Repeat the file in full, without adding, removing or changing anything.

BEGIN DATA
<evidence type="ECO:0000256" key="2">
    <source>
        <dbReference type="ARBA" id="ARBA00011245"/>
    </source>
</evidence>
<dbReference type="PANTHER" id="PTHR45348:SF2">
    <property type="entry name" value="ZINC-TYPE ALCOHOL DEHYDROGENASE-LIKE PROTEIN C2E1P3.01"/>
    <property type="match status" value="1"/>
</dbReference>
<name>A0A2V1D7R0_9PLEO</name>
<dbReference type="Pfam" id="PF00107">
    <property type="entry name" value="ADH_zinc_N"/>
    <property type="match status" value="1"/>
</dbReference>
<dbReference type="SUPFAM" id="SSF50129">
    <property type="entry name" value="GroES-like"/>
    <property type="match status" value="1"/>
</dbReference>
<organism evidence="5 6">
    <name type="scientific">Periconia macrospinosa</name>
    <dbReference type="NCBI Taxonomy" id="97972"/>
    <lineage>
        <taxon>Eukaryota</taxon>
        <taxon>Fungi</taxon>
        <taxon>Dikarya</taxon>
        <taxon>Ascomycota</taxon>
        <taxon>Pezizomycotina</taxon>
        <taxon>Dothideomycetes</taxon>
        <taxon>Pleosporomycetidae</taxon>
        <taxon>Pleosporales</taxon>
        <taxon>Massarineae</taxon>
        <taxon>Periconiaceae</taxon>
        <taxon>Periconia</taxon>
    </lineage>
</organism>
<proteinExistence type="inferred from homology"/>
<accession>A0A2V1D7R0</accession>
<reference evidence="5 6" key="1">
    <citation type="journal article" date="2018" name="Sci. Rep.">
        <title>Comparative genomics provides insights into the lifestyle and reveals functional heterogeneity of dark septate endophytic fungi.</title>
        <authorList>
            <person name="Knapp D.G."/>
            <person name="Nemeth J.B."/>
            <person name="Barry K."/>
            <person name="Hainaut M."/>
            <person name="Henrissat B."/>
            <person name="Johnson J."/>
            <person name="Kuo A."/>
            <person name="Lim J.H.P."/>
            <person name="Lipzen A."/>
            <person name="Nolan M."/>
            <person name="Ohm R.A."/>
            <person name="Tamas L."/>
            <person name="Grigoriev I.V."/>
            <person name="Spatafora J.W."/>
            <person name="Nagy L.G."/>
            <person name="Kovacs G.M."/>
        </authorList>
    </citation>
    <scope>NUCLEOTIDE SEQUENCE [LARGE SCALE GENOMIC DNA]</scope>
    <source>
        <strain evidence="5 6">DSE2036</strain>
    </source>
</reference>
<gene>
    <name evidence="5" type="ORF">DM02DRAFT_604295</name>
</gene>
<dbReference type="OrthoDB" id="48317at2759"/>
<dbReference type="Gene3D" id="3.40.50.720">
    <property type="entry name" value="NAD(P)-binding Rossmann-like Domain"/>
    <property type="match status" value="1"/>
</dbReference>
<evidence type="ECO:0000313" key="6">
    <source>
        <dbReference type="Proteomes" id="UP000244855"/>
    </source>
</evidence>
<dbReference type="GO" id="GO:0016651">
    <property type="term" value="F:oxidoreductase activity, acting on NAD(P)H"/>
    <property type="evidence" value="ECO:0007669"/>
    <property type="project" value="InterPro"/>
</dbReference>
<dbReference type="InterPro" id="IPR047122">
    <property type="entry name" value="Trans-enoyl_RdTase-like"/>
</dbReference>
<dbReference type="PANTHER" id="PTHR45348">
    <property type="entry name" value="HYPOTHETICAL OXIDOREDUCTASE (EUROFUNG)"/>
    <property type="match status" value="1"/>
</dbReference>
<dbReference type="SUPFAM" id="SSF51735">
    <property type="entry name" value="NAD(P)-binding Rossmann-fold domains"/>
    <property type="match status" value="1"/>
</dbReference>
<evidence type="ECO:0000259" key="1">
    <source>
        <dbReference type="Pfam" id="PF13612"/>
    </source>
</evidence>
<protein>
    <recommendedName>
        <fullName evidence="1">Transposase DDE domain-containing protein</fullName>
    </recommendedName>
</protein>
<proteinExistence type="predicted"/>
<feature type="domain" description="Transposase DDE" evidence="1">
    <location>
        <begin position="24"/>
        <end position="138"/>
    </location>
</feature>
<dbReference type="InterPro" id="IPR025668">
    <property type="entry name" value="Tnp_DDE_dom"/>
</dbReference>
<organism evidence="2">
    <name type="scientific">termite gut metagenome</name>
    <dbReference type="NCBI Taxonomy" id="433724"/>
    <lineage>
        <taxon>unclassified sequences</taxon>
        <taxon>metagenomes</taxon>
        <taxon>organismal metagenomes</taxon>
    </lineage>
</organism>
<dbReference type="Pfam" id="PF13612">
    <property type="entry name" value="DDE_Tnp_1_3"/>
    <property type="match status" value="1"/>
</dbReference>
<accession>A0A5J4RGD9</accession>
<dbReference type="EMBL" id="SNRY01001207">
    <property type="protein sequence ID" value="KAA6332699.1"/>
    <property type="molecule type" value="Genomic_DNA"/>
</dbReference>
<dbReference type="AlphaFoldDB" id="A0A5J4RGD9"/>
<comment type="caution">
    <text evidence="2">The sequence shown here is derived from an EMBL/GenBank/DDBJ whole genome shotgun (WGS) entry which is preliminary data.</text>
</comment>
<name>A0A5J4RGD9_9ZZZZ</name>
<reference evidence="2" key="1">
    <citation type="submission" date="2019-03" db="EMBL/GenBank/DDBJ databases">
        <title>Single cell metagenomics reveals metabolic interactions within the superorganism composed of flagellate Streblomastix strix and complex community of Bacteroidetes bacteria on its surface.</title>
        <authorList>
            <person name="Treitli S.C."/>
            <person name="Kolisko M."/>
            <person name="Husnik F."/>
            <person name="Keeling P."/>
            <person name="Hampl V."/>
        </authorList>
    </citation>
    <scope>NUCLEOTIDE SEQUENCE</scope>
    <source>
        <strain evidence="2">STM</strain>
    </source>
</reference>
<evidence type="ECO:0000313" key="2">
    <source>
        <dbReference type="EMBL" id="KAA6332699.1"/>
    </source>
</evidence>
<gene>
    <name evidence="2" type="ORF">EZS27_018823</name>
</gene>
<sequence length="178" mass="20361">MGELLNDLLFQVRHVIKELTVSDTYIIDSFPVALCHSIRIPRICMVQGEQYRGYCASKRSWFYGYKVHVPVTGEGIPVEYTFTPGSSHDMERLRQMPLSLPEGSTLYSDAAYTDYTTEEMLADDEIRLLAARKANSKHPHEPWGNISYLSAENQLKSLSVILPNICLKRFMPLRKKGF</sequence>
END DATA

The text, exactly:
<evidence type="ECO:0000256" key="2">
    <source>
        <dbReference type="ARBA" id="ARBA00011245"/>
    </source>
</evidence>
<dbReference type="PANTHER" id="PTHR45348:SF2">
    <property type="entry name" value="ZINC-TYPE ALCOHOL DEHYDROGENASE-LIKE PROTEIN C2E1P3.01"/>
    <property type="match status" value="1"/>
</dbReference>
<name>A0A2V1D7R0_9PLEO</name>
<dbReference type="Pfam" id="PF00107">
    <property type="entry name" value="ADH_zinc_N"/>
    <property type="match status" value="1"/>
</dbReference>
<dbReference type="SUPFAM" id="SSF50129">
    <property type="entry name" value="GroES-like"/>
    <property type="match status" value="1"/>
</dbReference>
<organism evidence="5 6">
    <name type="scientific">Periconia macrospinosa</name>
    <dbReference type="NCBI Taxonomy" id="97972"/>
    <lineage>
        <taxon>Eukaryota</taxon>
        <taxon>Fungi</taxon>
        <taxon>Dikarya</taxon>
        <taxon>Ascomycota</taxon>
        <taxon>Pezizomycotina</taxon>
        <taxon>Dothideomycetes</taxon>
        <taxon>Pleosporomycetidae</taxon>
        <taxon>Pleosporales</taxon>
        <taxon>Massarineae</taxon>
        <taxon>Periconiaceae</taxon>
        <taxon>Periconia</taxon>
    </lineage>
</organism>
<proteinExistence type="inferred from homology"/>
<accession>A0A2V1D7R0</accession>
<reference evidence="5 6" key="1">
    <citation type="journal article" date="2018" name="Sci. Rep.">
        <title>Comparative genomics provides insights into the lifestyle and reveals functional heterogeneity of dark septate endophytic fungi.</title>
        <authorList>
            <person name="Knapp D.G."/>
            <person name="Nemeth J.B."/>
            <person name="Barry K."/>
            <person name="Hainaut M."/>
            <person name="Henrissat B."/>
            <person name="Johnson J."/>
            <person name="Kuo A."/>
            <person name="Lim J.H.P."/>
            <person name="Lipzen A."/>
            <person name="Nolan M."/>
            <person name="Ohm R.A."/>
            <person name="Tamas L."/>
            <person name="Grigoriev I.V."/>
            <person name="Spatafora J.W."/>
            <person name="Nagy L.G."/>
            <person name="Kovacs G.M."/>
        </authorList>
    </citation>
    <scope>NUCLEOTIDE SEQUENCE [LARGE SCALE GENOMIC DNA]</scope>
    <source>
        <strain evidence="5 6">DSE2036</strain>
    </source>
</reference>
<gene>
    <name evidence="5" type="ORF">DM02DRAFT_604295</name>
</gene>
<dbReference type="OrthoDB" id="48317at2759"/>
<dbReference type="Gene3D" id="3.40.50.720">
    <property type="entry name" value="NAD(P)-binding Rossmann-like Domain"/>
    <property type="match status" value="1"/>
</dbReference>
<evidence type="ECO:0000313" key="6">
    <source>
        <dbReference type="Proteomes" id="UP000244855"/>
    </source>
</evidence>
<dbReference type="GO" id="GO:0016651">
    <property type="term" value="F:oxidoreductase activity, acting on NAD(P)H"/>
    <property type="evidence" value="ECO:0007669"/>
    <property type="project" value="InterPro"/>
</dbReference>
<dbReference type="InterPro" id="IPR047122">
    <property type="entry name" value="Trans-enoyl_RdTase-like"/>
</dbReference>
<dbReference type="PANTHER" id="PTHR45348">
    <property type="entry name" value="HYPOTHETICAL OXIDOREDUCTASE (EUROFUNG)"/>
    <property type="match status" value="1"/>
</dbReference>
<dbReference type="SUPFAM" id="SSF51735">
    <property type="entry name" value="NAD(P)-binding Rossmann-fold domains"/>
    <property type="match status" value="1"/>
</dbReference>
<evidence type="ECO:0000259" key="1">
    <source>
        <dbReference type="Pfam" id="PF13612"/>
    </source>
</evidence>
<protein>
    <recommendedName>
        <fullName evidence="1">Transposase DDE domain-containing protein</fullName>
    </recommendedName>
</protein>
<proteinExistence type="predicted"/>
<feature type="domain" description="Transposase DDE" evidence="1">
    <location>
        <begin position="24"/>
        <end position="138"/>
    </location>
</feature>
<dbReference type="InterPro" id="IPR025668">
    <property type="entry name" value="Tnp_DDE_dom"/>
</dbReference>
<organism evidence="2">
    <name type="scientific">termite gut metagenome</name>
    <dbReference type="NCBI Taxonomy" id="433724"/>
    <lineage>
        <taxon>unclassified sequences</taxon>
        <taxon>metagenomes</taxon>
        <taxon>organismal metagenomes</taxon>
    </lineage>
</organism>
<dbReference type="Pfam" id="PF13612">
    <property type="entry name" value="DDE_Tnp_1_3"/>
    <property type="match status" value="1"/>
</dbReference>
<accession>A0A5J4RGD9</accession>
<dbReference type="EMBL" id="SNRY01001207">
    <property type="protein sequence ID" value="KAA6332699.1"/>
    <property type="molecule type" value="Genomic_DNA"/>
</dbReference>
<dbReference type="AlphaFoldDB" id="A0A5J4RGD9"/>
<comment type="caution">
    <text evidence="2">The sequence shown here is derived from an EMBL/GenBank/DDBJ whole genome shotgun (WGS) entry which is preliminary data.</text>
</comment>
<name>A0A5J4RGD9_9ZZZZ</name>
<reference evidence="2" key="1">
    <citation type="submission" date="2019-03" db="EMBL/GenBank/DDBJ databases">
        <title>Single cell metagenomics reveals metabolic interactions within the superorganism composed of flagellate Streblomastix strix and complex community of Bacteroidetes bacteria on its surface.</title>
        <authorList>
            <person name="Treitli S.C."/>
            <person name="Kolisko M."/>
            <person name="Husnik F."/>
            <person name="Keeling P."/>
            <person name="Hampl V."/>
        </authorList>
    </citation>
    <scope>NUCLEOTIDE SEQUENCE</scope>
    <source>
        <strain evidence="2">STM</strain>
    </source>
</reference>
<evidence type="ECO:0000313" key="2">
    <source>
        <dbReference type="EMBL" id="KAA6332699.1"/>
    </source>
</evidence>
<gene>
    <name evidence="2" type="ORF">EZS27_018823</name>
</gene>
<sequence length="178" mass="20361">MGELLNDLLFQVRHVIKELTVSDTYIIDSFPVALCHSIRIPRICMVQGEQYRGYCASKRSWFYGYKVHVPVTGEGIPVEYTFTPGSSHDMERLRQMPLSLPEGSTLYSDAAYTDYTTEEMLADDEIRLLAARKANSKHPHEPWGNISYLSAENQLKSLSVILPNICLKRFMPLRKKGF</sequence>